Brexit Diary – one hurdle surmounted, but another gets more awkward

14th March 2017

Yesterday the Bill to enable the Prime Minister to make the Article 50 notification passed both Houses of Parliament.  The parliamentary page for it is here.

The Bill should soon have royal assent, if it has not already.  (Contrary to urban myth, royal assent is not given by the monarch personally, but on their behalf.)

The Bill has not been amended from the version first presented by the government.  In essence, the Bill places the government in the position it was in before the High Court ruled that it would be unlawful for the notification to be made without parliamentary approval.

(My Jack of Kent post yesterday on MPs as ‘delegates’ not ‘representatives’ is here.)

But as that obstacle to Brexit falls away, another very much came into view yesterday – not an obstacle as such to Brexit but to a ‘hard Brexit’.  This, of course, was because of the the speech of the Scottish First Minister.

This can be read here.  The First Minister announced that there will be an independence referendum when the Brexit proposals become clear.

The (intended) effect of this speech is to place UK government policy on a wire.  If the outcome of Brexit is too ‘hard’ then there will be an independence referendum for Scotland which may support independence.

(My piece on the constitutional context of the speech is at the FT.)

The one immediate effect of the speech is that the buzz about an Article 50 notification being sent this week has been quashed – the notification will now be sent by the end of this month.

Brexit continues to be fascinating.

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4 thoughts on “Brexit Diary – one hurdle surmounted, but another gets more awkward”

  1. As the future slowly comes into focus, it seems *reasonably* clear to me that within 18 months or so of the triggering of Article 50, the EU negotiators will have a menu of 3 things on the table for the UK to choose from:
    (i) A rubbish (punitive) deal (increasing the chances of Scotland leaving the UK).
    (ii) Leaving the EU with no deal (making the SNP even more likely to win independence referendum).
    (iii) Revoking Article 50 and remaining in the EU (this would probably take the Scottish referendum off the table, replaced instead by another IN/OUT EU referendum).

  2. Interesting gambit by Sturgeon – forces May to negotiate with Scots independence in mind, yet Scots may vote for independence regardless of the outcome. A vote to leave the UK may be predicated purely on the vote to leave the EU.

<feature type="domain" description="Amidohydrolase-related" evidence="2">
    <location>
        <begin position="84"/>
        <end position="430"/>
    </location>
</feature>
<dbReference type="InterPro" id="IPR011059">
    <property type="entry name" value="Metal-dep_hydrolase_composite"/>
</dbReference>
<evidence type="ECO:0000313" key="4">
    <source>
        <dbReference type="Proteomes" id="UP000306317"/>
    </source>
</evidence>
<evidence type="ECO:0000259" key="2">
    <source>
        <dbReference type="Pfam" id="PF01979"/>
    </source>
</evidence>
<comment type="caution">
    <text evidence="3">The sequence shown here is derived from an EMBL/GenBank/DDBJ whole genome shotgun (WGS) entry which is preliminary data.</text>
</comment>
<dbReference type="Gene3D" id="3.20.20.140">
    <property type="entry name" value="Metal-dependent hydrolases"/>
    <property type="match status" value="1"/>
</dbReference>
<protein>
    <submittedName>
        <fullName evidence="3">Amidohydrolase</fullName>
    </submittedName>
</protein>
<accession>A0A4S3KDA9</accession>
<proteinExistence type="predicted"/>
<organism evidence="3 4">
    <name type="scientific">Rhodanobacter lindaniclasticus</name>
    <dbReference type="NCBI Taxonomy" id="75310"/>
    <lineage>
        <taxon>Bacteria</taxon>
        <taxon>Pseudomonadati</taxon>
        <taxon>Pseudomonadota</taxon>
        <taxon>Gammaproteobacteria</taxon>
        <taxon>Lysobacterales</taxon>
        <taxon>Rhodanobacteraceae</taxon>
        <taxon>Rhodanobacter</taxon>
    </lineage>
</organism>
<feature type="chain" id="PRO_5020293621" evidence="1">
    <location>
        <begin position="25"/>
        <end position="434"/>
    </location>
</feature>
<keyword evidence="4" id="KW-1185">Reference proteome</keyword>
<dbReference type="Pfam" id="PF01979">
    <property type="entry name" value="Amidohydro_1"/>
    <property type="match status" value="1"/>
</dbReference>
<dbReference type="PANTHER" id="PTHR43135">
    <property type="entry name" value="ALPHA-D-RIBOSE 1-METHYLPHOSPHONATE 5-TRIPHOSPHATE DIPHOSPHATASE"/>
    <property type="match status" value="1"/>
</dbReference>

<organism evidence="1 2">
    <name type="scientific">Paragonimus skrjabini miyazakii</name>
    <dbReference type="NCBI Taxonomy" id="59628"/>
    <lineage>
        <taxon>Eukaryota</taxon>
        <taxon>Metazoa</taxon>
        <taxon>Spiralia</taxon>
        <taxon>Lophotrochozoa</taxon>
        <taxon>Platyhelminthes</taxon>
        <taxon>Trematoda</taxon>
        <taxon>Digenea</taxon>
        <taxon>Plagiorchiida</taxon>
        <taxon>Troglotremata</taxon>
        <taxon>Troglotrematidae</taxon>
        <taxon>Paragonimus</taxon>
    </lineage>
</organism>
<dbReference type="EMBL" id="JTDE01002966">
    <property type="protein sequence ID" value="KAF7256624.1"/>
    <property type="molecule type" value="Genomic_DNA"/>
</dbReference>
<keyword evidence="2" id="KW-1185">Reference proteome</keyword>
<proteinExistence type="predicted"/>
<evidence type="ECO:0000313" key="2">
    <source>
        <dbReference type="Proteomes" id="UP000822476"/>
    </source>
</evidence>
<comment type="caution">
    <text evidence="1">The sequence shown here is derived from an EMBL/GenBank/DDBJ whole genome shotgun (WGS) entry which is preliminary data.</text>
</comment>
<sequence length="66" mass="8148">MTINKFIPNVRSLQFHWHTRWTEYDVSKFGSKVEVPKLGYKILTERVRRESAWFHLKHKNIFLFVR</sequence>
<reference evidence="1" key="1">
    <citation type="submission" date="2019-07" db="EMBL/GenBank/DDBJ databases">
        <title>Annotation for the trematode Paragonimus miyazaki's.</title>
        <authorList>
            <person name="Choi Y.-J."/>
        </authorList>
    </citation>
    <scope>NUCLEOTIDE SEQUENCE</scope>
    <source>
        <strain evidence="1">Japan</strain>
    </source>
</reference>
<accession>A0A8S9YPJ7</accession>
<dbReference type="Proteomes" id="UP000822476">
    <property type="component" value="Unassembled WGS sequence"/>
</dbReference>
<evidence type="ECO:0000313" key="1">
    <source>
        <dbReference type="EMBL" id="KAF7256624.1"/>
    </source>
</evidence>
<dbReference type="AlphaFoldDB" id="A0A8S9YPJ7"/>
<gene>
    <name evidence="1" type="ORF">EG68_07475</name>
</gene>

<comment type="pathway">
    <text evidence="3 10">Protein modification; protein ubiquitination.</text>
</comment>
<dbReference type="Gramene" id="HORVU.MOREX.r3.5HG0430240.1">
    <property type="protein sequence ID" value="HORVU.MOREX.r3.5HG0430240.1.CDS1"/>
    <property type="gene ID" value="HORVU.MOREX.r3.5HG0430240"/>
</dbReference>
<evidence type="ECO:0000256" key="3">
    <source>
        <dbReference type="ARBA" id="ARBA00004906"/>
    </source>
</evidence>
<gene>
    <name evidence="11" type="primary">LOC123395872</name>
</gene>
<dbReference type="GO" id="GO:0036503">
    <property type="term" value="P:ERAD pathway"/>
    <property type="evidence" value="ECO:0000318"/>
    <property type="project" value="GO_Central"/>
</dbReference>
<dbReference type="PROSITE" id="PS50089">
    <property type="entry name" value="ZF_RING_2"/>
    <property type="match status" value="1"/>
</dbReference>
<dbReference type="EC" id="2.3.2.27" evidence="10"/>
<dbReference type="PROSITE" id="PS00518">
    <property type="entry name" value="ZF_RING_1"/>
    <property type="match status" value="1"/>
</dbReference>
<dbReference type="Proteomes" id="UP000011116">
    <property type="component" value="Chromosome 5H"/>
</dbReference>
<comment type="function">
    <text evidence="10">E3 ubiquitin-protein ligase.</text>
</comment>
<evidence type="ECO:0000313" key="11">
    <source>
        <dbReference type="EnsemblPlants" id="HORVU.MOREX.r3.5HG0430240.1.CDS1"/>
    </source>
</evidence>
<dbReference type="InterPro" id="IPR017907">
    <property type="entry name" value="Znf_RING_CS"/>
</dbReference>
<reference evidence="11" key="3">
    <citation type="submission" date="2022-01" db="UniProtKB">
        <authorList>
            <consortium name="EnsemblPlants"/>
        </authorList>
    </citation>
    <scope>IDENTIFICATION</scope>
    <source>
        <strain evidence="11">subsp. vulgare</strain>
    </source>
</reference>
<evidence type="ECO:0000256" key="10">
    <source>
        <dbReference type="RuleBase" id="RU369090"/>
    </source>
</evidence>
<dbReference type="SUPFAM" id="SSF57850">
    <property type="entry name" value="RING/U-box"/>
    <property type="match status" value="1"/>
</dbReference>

3. ” In essence, the Bill places the government in the position it was in before the High Court ruled that it would be unlawful for the notification to be made without parliamentary approval.”

    Only a lawyer would write that. Yes, from a legal point of view, Theresa May is in the same position as if she’d been able to trigger article 50 using the Royal Prerogative. However, from a political perspective it’s very different. She can no longer be accused of acting without a mandate from Parliament (both from the House of Commons and the House of Lords).

    However, she had been clearly put on notice over two key points; one is the rights of EU residents in the UK and the other is that Parliament will be reviewing the progress of the whatever deal is being made. The first is a bit of a non-point as nobody doubts that a deal will be done to respect the rights on existing EU residents in the UK and UK residents in the EU.

    The second is rather different. There has been a lot of nonsense written about how Parliament has given up the right to review the deal and send Theresa May back to the negotiating table. I would suggest that this is to completely misunderstand the nature of the UK parliamentary system. Prime Minister’s are always under scrutiny, and (as several have found out the hard way), if they start to lose the confidence of Parliament (and, usually more immediately), their party, then they are in danger of being dumped. There’s only so much political capital they can spend. Theresa May has used up a fair amount of it in getting the bill through without amendment. Admittedly not as much as John Major when he made ratification of the Maastricht Treaty a vote of confidence, but enough to be vulnerable.

  4. Think for a second about the all those optimistic hopes for glorious post-Brexit bilateral trade deals with the rest of the world. How can those trade deals possibly even begin to be negotiated if the Scottish independence question isn’t settled first? How can we jump off the cliff and complete Brexit before negotiations on our relationships with the rest of the world even start?

    I think this might be check-mate to Ms Sturgeon.

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